Nothing has captured more attention in the news lately than the outbreak of the coronavirus. It has been and probably will continue to be for some time the lead story on every news broadcast. The consequences of the virus have been enormous. The stock market has been on a roller coaster ride. Sporting events have been contested without an audience. Stores have run out of hand soap and toilet paper. Fear has gripped the world in response to this sickness. Some have claimed that it is all because of media hype. Therefore, it is not necessary for anyone to become alarmed; it will all pass over. Others, at the opposite end of the panic spectrum have predicted this to be apocalyptic in nature, bringing on the end times and the end of civilization. How should a Christian respond?
To begin, both extremes of the above responses are wrong. Four thousand people have already died from this virus. For them it certainly was not a media hype. That number is mostly comprised of those living in China. But now that the virus has spread beyond China’s borders it will continue to increase rapidly. Thousands upon thousands have also become ill from it without it being fatal to them. There is no known cure for those who become infected and there is no inoculation that can keep anyone from contracting the virus. The threat is real. On the other hand, there is no reason to believe that the end of time hinges upon finding a cure for the virus. Biblical prophecy necessitates at least 1007 years of history that is yet future. The number of new cases of the virus in China also seems to be diminishing each day, indicating that the virus has run its course there and hopefully will soon in the rest of the world.
The issue boils down to a question of whether a believer in Jesus Christ should be afraid to go about living in the world and if so, to what degree. It is interesting that there are about twice as many verses in the New Testament that command a believer to fear something (not even counting those that command a fear of God) against those that command a believer not to fear something. For example, Joseph was told by the angel Gabriel not to fear to take Mary to be his wife (Matthew 1:20). But the apostle Paul tells the Philippians to, “work out your own salvation with fear and trembling.” (Phil. 2:12) In both of these verses the word that is translated “fear” is the Greek noun phōbos or the verb phōbeō. It is the word from which we get our English word “phobia”. The word can mean a terror or dread of something or when used in regards to a person, a reverential respect.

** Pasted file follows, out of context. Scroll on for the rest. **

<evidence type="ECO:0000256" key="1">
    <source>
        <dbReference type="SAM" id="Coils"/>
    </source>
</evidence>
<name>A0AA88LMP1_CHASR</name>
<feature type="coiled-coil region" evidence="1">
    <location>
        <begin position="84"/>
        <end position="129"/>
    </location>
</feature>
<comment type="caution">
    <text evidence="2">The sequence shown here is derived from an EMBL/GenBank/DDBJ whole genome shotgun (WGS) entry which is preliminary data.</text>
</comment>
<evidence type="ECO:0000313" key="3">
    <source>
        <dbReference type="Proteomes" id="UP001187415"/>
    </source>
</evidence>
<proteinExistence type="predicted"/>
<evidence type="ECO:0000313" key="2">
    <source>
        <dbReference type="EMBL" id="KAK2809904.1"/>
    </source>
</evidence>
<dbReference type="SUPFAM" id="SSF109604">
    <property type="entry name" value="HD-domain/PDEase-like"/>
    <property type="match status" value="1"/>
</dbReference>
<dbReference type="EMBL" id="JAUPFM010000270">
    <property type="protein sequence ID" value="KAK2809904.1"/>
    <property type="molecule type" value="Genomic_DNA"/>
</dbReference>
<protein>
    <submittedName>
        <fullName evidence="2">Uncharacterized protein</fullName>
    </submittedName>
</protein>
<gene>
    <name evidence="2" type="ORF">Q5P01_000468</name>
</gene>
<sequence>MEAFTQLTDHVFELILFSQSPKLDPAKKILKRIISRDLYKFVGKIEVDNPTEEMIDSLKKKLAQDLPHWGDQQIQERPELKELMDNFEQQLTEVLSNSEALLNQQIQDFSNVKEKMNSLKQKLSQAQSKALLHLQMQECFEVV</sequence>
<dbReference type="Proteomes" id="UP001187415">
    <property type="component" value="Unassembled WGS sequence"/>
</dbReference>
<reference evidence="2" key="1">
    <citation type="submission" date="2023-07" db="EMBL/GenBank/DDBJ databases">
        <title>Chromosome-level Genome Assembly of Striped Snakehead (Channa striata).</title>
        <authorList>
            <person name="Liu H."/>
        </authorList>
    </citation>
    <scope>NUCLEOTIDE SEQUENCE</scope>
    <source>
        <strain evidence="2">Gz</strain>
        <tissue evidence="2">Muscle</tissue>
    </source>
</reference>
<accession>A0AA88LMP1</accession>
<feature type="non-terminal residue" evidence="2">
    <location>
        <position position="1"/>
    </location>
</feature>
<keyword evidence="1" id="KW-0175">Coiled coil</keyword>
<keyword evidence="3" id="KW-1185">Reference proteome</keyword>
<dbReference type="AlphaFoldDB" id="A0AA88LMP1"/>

In the Old Testament, the children of Israel were rebuilding the walls around Jerusalem under the leadership of Nehemiah. Sandballat and Tobiah, along with the Arabians, Ammonites, and the Ashdodites conspired to fight against Israel. The threat was real. Nehemiah records, “Nevertheless we made our prayer unto God, and set a watch against them day and night, because of them.” (Nehemiah 4:9) Not only did Nehemiah trust God by praying about the situation but he did that which was humanly responsible by setting a watch to fight if necessary. Doing what is humanly responsible does not indicate a lack of faith, but not doing what is spiritually necessary, does.
Here are my suggestions on how to fearfully and faithfully deal with the coronavirus.
- Search diligently for reliable information regarding the danger of infection. Do not be tied to one news source. The apostle Paul told the Corinthians that in the mouth of 2 or 3 witnesses every word should be established.
- Think rationally as to how to apply that knowledge. Some, not wanting to shake another’s hand have opted for the fist bump. Hello! You’re still touching each other’s hand.
- Pray fervently that God will provide protection beyond what is humanly possible. God can do that!
- Accomplish faithfully whatever is in the will of God for you today. Practically everyone reading this will get into a car and go somewhere either today or in the very near future. Yet in the United States alone, over a 1,000 people are killed every day in automobile accidents which is about 22 times greater than those who have died daily worldwide since the outbreak of the coronavirus. If we have little or no fear in travelling in a car to accomplish the will of God, neither should we in any other activity.